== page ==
Maintaining a healthy diet in midlife is independently associated with a larger hippocampus years later and may protect against mental illness and cognitive decline, researchers say.
"This is the first major study to investigate long-term diet impact at midlife on hippocampus structures. Our study contributes to the growing body of evidence that shows overall diet impact on mental health," said lead investigator Tasnime Akbaraly, Ph.D., from the French Institute of Health and Medical Research (INSERM) and the University of Montpellier.
"Thus, routine dietary counseling as part of a doctor's office visit, especially with mental health practitioners, is of importance at a patient's level, but sound dietary counseling should also be a high-priority public health goal," said Akbaraly.
Better Diet, Bigger Hippocampus
The findings are from the Whitehall II brain imaging substudy and involved data from 459 participants (average age at baseline, 49 years). Diet was assessed with a food-frequency questionnaire, which was administered in 1991-1993 and 11 years later, in 2002-2004. At the end of follow-up in 2015-2016, participants underwent multimodal MRI of the brain.
Higher cumulative average score on the Alternative Healthy Eating Index 2010 (AHEI-2010), which reflected a long-term healthy diet, was associated with a larger total hippocampus volume.
Each 1 standard deviation (SD, 8.7 points) increment in AHEI-2010 score was associated with an increase of 92.5 mm3 in total hippocampal volume, the investigators report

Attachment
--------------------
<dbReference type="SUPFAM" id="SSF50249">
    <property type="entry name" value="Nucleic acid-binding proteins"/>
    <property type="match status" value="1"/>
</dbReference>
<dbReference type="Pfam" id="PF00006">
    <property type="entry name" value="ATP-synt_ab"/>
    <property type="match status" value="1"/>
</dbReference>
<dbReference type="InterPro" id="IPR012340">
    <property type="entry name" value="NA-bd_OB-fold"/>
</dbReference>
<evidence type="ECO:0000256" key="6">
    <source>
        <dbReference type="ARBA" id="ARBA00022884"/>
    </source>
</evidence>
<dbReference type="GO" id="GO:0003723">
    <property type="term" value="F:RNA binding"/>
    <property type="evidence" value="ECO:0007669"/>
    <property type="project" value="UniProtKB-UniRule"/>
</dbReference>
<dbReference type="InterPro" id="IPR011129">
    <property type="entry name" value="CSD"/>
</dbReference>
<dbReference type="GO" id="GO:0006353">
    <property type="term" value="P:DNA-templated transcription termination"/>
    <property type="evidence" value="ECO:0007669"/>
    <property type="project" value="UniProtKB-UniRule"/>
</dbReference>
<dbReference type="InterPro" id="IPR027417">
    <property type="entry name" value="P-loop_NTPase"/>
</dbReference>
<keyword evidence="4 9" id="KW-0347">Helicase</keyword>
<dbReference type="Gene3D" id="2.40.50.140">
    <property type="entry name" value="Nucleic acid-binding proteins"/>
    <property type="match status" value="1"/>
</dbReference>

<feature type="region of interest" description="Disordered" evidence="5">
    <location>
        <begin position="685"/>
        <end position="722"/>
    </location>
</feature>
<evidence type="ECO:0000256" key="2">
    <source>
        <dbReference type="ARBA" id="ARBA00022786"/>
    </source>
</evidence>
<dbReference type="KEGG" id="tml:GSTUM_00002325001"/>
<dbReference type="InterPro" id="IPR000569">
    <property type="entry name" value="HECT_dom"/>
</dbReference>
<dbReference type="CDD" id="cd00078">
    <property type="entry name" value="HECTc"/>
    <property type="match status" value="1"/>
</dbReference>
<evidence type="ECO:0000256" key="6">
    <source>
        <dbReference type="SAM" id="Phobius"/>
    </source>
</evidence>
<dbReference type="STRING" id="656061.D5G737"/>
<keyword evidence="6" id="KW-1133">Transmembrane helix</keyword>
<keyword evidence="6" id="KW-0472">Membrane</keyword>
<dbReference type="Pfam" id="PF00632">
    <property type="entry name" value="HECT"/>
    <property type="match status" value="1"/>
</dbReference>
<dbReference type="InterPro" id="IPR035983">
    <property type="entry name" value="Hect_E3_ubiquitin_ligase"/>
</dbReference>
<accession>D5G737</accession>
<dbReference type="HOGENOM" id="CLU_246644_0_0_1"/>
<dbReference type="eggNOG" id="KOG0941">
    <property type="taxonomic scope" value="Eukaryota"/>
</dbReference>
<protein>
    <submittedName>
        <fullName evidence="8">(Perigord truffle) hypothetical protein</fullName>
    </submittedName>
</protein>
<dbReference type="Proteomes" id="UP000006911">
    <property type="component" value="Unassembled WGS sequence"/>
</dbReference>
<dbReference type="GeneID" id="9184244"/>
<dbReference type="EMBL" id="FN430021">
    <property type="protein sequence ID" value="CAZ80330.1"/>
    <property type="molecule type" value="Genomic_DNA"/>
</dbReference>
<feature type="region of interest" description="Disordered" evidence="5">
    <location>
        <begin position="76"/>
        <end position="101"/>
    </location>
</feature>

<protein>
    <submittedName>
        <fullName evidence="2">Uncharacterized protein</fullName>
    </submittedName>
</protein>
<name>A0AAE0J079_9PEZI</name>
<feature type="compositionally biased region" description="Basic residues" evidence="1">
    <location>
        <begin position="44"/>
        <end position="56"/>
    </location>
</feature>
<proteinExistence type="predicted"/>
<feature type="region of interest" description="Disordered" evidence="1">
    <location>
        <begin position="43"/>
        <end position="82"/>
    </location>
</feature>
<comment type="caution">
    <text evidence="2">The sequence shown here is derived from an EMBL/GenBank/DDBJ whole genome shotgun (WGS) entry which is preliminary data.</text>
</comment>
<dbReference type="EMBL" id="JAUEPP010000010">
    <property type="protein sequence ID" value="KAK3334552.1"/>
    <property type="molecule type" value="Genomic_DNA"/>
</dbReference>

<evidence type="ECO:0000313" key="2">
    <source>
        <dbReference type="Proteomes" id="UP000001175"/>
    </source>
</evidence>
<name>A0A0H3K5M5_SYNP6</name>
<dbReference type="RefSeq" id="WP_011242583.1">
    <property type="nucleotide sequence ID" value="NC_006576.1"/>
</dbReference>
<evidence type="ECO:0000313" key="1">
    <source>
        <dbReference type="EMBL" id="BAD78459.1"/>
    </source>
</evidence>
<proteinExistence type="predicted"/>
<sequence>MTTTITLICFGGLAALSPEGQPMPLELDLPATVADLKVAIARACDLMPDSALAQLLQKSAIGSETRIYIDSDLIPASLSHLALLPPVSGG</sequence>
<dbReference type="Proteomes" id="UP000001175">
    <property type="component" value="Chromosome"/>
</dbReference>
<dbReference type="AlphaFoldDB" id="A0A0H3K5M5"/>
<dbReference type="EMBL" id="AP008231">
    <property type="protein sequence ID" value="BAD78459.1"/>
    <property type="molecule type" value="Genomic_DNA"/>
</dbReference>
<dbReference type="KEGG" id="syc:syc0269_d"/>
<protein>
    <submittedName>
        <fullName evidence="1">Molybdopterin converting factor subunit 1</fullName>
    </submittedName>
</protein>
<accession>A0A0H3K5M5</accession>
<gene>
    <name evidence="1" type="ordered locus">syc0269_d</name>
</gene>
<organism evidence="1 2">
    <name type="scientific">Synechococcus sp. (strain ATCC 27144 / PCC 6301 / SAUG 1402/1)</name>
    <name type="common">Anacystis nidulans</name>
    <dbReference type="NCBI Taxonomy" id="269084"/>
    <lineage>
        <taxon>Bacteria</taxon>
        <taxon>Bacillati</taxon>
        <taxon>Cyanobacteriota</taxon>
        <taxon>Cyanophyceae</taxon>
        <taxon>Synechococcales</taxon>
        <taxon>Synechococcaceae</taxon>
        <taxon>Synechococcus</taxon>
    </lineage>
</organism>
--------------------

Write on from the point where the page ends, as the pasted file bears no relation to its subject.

A healthy diet, as reflected by the AHEI-2010 score, is rich in vegetables, fruits, whole grains, nuts, legumes, omega-3 fats, and polyunsaturated fatty acids, and is light on sugar-sweetened drinks, red and processed meat, trans fat, and sodium-rich products.
It is also characterized by low alcohol intake. In the current study, low alcohol intake was a "key component" associated with larger hippocampus volume, the researchers say.
Commenting on the findings, Felice Jacka, Ph.D., director of the Food and Mood Center at Deakin University, Geelong, Australia, said this study "highlights the importance of good nutrition to the brain across the life course again.
"We are currently in a situation where poor diet is now the leading cause of early death across middle and high-income countries, and the number two cause globally," said Jacka, who is president of the International Society for Nutritional Psychiatry Research.
"At the same time, mental disorders impose the highest burden of disability. The fact that these two leading health challenges are linked has important implications," said Jacka.
In 2015 Jacka and colleagues showed that diet quality was linked to the size of the hippocampus in older adults. That study showed that the hippocampus was smaller in people who consumed an unhealthy Western diet and was larger in people who consumed healthier diets.